Non-immigrant (temporary) visas are generally available to qualified individuals who wish to travel to and remain in the United States for a finite period of time for a specific purpose, such as to study, undertake employment or for business visits.
Most applicants for temporary admission to the U.S., regardless of age, must have his or her own visa, unless they qualify to enter the U.S. for a short trip for pleasure or business under the Visa Waiver Program. Spouses and unmarried children under the age of 21 may apply to obtain a visa to accompany the principal applicant, but usually employment authorization is not granted to dependent visa holders.
If you or someone you know is facing deportation it is important to consult an experienced attorney in both criminal defense and immigration issues. We have experience representing non-United States Citizens in both criminal proceedings and immigration proceedings. We are familiar with the immigration consequences of criminal convictions.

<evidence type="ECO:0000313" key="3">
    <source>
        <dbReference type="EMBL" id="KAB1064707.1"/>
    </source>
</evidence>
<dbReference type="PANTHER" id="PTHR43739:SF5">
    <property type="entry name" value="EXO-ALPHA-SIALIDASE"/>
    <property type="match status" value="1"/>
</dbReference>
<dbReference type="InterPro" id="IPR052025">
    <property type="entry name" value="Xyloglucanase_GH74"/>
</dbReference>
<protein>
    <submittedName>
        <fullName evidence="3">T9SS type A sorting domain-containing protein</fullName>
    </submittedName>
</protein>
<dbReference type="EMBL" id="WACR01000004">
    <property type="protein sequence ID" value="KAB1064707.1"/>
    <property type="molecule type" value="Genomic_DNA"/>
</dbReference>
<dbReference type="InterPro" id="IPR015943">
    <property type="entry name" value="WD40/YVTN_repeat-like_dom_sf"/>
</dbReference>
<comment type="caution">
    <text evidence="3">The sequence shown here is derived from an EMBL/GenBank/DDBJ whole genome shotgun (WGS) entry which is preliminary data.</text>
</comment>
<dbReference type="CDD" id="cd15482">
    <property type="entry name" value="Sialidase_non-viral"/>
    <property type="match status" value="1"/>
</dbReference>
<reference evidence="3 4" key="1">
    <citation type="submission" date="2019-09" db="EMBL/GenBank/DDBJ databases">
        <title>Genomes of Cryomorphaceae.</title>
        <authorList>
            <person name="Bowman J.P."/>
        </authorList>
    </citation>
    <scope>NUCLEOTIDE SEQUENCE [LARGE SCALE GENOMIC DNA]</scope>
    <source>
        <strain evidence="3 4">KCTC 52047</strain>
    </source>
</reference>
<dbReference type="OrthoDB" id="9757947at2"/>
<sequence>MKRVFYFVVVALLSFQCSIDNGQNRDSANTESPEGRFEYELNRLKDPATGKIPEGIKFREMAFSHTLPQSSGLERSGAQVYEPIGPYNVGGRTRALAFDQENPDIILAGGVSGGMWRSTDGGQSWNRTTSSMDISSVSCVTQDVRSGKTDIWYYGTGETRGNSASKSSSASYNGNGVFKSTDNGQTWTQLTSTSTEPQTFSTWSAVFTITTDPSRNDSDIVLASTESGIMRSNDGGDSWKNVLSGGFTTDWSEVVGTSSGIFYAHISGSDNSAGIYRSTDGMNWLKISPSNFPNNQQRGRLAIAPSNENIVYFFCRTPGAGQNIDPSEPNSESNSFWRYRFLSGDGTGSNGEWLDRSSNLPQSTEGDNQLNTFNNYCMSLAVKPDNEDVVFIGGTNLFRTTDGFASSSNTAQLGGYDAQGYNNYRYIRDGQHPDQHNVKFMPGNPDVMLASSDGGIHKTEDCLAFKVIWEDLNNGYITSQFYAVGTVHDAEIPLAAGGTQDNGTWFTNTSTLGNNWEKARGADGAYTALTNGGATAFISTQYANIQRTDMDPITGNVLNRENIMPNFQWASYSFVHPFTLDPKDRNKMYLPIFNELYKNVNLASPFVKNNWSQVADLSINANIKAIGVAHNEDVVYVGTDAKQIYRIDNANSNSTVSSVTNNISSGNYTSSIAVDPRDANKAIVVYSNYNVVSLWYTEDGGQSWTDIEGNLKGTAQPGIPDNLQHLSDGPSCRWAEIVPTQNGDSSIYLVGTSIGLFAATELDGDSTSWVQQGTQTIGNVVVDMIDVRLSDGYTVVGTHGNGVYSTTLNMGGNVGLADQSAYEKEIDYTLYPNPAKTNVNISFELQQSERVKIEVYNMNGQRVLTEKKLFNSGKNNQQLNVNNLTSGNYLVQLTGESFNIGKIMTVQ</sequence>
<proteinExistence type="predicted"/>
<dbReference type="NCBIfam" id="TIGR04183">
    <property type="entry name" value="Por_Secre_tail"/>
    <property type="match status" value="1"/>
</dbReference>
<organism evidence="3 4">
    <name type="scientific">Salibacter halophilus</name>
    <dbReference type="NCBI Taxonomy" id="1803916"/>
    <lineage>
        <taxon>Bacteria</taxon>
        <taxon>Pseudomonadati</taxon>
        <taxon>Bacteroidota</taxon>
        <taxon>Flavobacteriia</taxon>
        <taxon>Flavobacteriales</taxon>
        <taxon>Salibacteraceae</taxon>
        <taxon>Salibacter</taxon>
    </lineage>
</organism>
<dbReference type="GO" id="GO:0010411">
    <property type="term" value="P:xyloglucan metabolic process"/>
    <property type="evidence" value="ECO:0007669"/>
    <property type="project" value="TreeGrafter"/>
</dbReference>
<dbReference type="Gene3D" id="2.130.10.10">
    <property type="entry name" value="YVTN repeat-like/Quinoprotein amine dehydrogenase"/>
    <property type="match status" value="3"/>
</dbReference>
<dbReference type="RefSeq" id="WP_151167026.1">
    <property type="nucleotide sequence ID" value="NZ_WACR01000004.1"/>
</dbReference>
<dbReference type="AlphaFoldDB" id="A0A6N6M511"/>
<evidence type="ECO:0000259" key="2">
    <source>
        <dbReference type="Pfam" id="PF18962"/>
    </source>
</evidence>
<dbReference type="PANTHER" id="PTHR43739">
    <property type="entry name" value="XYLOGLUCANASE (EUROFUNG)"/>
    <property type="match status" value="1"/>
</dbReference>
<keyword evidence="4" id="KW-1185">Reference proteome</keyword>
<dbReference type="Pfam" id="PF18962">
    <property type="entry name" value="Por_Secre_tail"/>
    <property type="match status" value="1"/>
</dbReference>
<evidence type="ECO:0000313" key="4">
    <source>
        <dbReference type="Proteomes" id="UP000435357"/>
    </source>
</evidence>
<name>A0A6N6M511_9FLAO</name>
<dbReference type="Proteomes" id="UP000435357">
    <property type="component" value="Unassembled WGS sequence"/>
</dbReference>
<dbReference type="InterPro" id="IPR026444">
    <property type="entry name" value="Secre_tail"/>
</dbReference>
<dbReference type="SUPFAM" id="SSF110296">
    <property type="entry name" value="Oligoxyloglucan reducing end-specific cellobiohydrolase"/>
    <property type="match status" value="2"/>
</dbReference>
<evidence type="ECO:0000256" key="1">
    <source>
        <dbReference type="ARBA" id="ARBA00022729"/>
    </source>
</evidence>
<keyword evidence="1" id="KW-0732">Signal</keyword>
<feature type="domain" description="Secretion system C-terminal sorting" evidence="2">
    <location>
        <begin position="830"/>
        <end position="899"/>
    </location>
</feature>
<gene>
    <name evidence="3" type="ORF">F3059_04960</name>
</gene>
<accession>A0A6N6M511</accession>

We represent our clients in Criminal Court Proceedings, Immigration Court Proceedings, United States Citizenship and Immigration Services (USCIS) and the Department of State (DOS) relating to visa issues and necessary waivers.
The Board of Immigration Appeals (“BIA”) is the part of the Executive Office for Immigration Review that reviews the decisions of the Immigration Courts and some decisions of the U.S. Citizenship and Immigration Services.
It is an administrative appellate body that is part of the United States Department of Justice. BIA decisions are the final administrative action in a given case. The next stage of appeal after a BIA decision is usually in the U.S. Court of Appeals, (see below) if an appeal is allowed by statute.
There are two ways for a person to become a U.S. citizen. One is by operation of law, generally requiring no action by the individual entitled to citizenship. Examples are birth in the United States or birth abroad to U.S. citizens or nationals.